Often while watching a movie, you hear a scream that you feel like you have heard it before. This phenomenon occurs quite commonly, and the reason for it is rather simple. It is not because of some psychological phenomena, but because it is always the same scream. But how is it that the same scream appears in movies spanning over 50 years, with no common actors?
This is the famous Wilhelm Scream, a pre-recorded sound clip frequently used in movie sound editing. It first appeared in the 1951 film “Distant Drums” (when a villain is snatched away by an alligator), and became famous when it was used again in 1953 in “The Charge at Feather River”, when a soldier named Wilhelm gives off the scream when shot (hence the name).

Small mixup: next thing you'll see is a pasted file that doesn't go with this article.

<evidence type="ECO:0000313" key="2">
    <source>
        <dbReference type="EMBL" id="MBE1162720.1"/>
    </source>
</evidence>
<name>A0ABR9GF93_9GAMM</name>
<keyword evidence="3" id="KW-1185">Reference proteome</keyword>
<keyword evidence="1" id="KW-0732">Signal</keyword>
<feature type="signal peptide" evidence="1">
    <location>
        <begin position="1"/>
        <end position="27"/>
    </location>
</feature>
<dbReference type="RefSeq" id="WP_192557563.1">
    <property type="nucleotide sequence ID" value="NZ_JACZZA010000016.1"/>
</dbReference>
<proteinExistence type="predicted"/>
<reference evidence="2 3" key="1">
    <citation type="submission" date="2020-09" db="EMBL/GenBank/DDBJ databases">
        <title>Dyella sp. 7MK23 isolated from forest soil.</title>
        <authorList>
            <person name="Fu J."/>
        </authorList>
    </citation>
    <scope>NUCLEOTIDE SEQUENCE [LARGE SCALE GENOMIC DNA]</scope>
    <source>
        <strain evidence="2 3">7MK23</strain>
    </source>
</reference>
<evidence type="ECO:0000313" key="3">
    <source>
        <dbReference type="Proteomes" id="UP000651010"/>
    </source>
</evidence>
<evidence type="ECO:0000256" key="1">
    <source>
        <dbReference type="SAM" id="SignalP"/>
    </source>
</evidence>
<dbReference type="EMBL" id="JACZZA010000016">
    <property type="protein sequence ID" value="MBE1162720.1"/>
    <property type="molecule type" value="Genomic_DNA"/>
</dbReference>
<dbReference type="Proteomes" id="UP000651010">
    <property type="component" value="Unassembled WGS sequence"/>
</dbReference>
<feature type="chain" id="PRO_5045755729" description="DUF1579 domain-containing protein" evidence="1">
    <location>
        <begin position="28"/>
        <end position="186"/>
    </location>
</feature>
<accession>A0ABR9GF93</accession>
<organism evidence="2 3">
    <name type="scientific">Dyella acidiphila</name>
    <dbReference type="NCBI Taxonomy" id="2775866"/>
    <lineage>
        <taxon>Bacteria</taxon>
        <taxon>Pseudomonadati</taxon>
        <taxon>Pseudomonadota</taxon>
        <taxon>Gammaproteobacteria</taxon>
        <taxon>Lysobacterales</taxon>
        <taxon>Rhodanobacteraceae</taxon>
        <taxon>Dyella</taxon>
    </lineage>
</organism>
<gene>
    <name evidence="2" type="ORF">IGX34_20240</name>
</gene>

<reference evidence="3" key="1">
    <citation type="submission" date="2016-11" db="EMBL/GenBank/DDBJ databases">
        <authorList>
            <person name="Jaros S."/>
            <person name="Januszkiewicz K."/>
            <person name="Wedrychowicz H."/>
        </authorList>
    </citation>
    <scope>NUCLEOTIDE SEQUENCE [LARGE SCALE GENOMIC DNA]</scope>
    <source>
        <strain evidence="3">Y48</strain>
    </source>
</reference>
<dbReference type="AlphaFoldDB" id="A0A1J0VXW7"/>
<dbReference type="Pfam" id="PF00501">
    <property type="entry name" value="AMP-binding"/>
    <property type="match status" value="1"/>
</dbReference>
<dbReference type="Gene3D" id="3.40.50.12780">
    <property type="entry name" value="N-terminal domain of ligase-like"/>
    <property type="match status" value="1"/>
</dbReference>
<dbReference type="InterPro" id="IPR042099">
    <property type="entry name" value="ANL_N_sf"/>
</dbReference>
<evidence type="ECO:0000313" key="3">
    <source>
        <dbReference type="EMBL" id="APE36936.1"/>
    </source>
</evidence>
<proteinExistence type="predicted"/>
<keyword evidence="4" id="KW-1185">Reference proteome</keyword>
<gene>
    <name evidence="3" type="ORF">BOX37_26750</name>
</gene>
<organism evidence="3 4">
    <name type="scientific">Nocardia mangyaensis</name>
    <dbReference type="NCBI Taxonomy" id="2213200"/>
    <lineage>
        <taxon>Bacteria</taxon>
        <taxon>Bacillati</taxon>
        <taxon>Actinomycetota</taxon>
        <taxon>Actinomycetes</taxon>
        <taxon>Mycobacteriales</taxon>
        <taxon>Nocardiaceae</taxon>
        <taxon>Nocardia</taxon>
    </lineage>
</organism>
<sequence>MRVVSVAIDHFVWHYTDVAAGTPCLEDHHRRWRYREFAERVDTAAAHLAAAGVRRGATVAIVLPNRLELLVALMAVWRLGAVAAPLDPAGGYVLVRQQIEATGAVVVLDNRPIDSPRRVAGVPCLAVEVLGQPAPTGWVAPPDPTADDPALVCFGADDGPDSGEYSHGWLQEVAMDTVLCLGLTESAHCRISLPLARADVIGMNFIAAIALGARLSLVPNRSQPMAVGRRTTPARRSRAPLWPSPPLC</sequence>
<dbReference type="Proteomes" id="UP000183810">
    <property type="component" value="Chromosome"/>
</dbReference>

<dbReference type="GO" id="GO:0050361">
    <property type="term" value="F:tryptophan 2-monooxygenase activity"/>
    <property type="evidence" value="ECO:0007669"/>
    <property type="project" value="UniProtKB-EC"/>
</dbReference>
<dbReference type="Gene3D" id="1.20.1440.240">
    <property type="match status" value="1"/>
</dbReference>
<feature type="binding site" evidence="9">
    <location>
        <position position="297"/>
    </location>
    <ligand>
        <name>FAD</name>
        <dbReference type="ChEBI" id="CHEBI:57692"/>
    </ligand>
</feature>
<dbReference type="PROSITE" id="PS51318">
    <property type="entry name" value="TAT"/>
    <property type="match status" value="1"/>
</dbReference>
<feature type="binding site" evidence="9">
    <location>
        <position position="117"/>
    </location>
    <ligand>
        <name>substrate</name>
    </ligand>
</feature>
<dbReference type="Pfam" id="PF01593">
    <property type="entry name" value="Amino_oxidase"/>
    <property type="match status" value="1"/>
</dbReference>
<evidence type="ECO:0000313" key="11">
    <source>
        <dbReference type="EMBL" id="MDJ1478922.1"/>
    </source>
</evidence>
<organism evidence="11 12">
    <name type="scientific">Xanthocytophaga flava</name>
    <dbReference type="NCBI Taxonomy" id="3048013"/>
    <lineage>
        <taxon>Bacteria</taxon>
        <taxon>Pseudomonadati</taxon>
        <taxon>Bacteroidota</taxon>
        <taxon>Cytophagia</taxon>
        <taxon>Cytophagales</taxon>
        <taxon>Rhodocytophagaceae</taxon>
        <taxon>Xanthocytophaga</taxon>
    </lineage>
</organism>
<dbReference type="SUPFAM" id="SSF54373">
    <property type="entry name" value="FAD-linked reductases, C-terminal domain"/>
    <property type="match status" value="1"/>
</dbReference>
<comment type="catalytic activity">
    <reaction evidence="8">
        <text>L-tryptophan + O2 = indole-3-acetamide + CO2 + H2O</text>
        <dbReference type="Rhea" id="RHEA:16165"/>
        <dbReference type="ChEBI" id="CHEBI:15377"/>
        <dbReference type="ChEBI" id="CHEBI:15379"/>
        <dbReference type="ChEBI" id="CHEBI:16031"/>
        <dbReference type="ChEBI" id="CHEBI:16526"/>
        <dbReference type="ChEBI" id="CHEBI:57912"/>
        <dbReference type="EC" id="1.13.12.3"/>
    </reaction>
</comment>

From then on, this scream has become somewhat a cliché in the film world, with numerous directors humorously sneaking it in their movie. George Lucas is especially well-known for his love with the sound clip, as he used it in every Star Wars and Indiana Jones movie. Including appearances in movies, games and other media, the Wilhelm Scream has been used over 200 times to date. This peculiar scream tends to be used when a nameless villain, such as a stormtrooper or a Nazi soldier, is shot, fell or somehow mortally harmed.
Next time you watch a film, look out for the Wilhelm Scream.